Barre set aside political bickering and pettiness to agree to hang a giant flag across the heart of downtown this week. Bickering aside, that giant American flag (and every American flag) serves as an appropriate backdrop and reminder of this day.

It is about those who serve our nation.

This week we received a notice from Robert Dornfried, a second lieutenant with the Vermont Army National Guard. Dormfield let us know that his battalion, based in Rutland, is commemorating 100 years of service.

For sure, we could (and should) speak to the significance to those military personnel serving our nation in a variety of capacities. That is what this day is about. Ironically, its purpose is often lost.

Let’s be clear with a history lesson: Veterans Day originated as “Armistice Day” on Nov. 11, 1919, the first anniversary of the end of World War I. The U.S. Congress passed a resolution in 1926 for an annual observance, and Nov. 11 became a national holiday beginning in 1938.

It is worth noting (and this is an important distinction) unlike Memorial Day, Veterans Day pays tribute to all American veterans — living or dead — but especially gives thanks to living veterans who served their country honorably during war or peacetime.

The second lieutenant shared a wonderful tribute, a portion of which we share here:

As the nation marks Veterans Day, the 572nd Brigade Engineer Battalion of the Vermont Army National Guard would like to pay special respects to the Rutlanders who answered the call of duty in what came to be called “the war to end all wars.

More than 100,000 Americans died in World War I, including 642 Vermonters who had been summoned to defend freedom and democracy, this time on the world stage. More than 14,000 Vermonters served in the First World War. Vermonters and Rutlanders, situated along key rail lines, served as a critical junction for the flow of logistical supplies, while those at home promoted war bond drives, collected supplies and helped instill a patriotic zeal to drive the war effort.

Americans and Vermonters changed the course of the war during our 18 months of involvement, but not without overcoming unseen obstacles, including the highly contagious 1918 flu epidemic, anti-German hysteria, anti-war protests, and challenges to civil liberties. As hostilities drew to a close, another Vermonter and future president, Massachusetts Lt. Gov. Calvin Coolidge, took the reins of leadership to earn distinction across the region.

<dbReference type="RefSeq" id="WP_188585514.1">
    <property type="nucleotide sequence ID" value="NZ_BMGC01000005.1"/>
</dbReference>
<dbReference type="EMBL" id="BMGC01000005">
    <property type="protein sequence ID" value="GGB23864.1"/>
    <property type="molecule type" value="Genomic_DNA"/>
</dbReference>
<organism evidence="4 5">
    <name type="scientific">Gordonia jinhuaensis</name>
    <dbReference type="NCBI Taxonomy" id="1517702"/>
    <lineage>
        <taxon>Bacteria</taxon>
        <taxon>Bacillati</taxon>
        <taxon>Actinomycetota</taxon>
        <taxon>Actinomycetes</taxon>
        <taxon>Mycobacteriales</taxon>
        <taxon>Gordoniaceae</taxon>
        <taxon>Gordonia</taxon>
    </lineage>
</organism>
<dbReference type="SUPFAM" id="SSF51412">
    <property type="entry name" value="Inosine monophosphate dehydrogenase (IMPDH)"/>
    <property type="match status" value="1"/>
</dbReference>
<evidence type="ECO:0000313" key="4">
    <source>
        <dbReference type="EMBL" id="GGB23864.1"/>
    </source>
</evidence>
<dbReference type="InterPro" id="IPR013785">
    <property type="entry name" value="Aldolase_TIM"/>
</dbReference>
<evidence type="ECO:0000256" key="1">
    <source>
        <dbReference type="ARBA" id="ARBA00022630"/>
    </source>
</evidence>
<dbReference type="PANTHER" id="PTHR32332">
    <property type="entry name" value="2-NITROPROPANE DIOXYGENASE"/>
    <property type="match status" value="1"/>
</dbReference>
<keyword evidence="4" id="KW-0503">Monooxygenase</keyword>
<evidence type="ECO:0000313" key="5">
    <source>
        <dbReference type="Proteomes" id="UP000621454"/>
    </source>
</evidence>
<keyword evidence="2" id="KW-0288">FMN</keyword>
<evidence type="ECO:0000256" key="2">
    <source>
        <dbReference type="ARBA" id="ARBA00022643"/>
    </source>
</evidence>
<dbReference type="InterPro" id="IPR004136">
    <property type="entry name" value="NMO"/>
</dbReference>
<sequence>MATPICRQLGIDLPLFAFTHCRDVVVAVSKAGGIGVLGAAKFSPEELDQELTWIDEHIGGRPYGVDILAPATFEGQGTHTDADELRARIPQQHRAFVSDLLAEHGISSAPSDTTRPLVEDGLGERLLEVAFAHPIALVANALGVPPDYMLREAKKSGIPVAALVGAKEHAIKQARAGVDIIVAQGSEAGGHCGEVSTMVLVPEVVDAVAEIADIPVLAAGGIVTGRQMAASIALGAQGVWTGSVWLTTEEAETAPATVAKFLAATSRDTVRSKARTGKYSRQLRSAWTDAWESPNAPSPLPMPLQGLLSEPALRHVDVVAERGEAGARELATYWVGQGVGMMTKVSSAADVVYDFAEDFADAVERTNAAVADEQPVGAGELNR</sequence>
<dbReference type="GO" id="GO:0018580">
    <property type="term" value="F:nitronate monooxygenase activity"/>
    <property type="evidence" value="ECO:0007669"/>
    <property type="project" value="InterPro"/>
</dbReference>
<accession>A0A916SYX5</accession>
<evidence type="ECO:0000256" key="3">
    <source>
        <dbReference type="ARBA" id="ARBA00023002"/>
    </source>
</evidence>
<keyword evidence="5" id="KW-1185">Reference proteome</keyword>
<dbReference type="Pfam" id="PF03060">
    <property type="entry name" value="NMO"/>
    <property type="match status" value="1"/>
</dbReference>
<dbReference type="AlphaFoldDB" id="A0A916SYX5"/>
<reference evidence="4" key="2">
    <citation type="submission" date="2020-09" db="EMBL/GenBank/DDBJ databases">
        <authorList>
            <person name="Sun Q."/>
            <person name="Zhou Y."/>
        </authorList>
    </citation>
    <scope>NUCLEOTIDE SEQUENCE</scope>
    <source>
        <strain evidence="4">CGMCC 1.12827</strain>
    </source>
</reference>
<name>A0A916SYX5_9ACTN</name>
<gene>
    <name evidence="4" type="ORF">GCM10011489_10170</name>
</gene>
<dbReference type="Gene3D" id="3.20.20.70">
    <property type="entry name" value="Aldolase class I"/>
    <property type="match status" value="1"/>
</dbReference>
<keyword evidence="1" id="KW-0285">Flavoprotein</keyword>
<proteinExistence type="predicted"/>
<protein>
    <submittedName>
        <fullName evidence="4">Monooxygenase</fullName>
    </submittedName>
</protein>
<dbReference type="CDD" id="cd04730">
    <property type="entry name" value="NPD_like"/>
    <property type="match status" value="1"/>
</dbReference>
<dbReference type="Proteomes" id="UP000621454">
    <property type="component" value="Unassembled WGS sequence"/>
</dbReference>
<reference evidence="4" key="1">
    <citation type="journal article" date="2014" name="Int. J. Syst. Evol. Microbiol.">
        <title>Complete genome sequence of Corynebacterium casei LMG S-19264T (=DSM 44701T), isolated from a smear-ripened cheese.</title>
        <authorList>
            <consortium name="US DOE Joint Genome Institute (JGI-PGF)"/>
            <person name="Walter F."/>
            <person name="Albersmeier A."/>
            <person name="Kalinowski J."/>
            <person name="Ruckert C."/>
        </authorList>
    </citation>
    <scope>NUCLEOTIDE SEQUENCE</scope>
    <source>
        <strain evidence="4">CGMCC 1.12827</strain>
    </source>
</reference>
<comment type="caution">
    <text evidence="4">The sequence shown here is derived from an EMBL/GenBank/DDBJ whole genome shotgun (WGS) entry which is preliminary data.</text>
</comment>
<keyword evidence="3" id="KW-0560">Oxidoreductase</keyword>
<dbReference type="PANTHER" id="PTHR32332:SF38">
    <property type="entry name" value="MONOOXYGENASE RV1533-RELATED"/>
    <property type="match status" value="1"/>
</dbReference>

As one war came to a close and Americans attempted a return to normalcy in the 1920s, one man in particular, Rutland-area World War I and World War II veteran Maj. Gen. Leonard Wing, would emerge as an unbroken link between America’s two major 20th-century wars, and an embodiment of Rutland’s military heritage and civic virtue. Wing rose through the ranks of the 1st Battalion, 172nd Infantry Regiment, while also rising in small-town politics during the inter-war period. He then commanded the highly decorated 43rd Infantry Division in the Pacific Theater of World War II. The lineage and honors of this unit, heavily comprised of Rutlanders, continues uninterrupted to this present day with the Rutland-based 572nd Brigade Engineer Battalion.

Today, as you enter the Armed Forces Reserve Center on Post Road, you will see an homage to the inspiration and humility of Rutlanders who answered the call of duty throughout America’s 19th- and 20th-century conflicts. In the command section, a portrait of General Wing greets all soldiers, serving as a reminder of American Soldiers’ courage and sacrifices.

As the 21st century unfolds, the 572nd BEB is poised to carry on the tradition of service and commitment to the greater Rutland community and to steward the legacy of those who have served the United States of America and the Green Mountain State. Trust that the 572nd BEB stands ready to serve and defend, at home and abroad, drawing motivation from those who have served and continue to serve Rutland and Vermont.

Meanwhile, in Barre, with the giant American flag flying over downtown, another tribute is taking place today. Besides the ceremonial wreath-laying and heartfelt words for all of our servicemembers, CVTV, the Granite City’s PEG access station, is taking the entire day to air previously recorded interviews with local veterans on Spectrum Channel 192 and cvtv723.org online.

Veterans Day is about service to our nation. In no way is about politics, ego or agendas. It is about the individuals who stand up for our freedoms, our rights and serve our nation with courage, valor and pride.

Honor them today, and thank them for their service.

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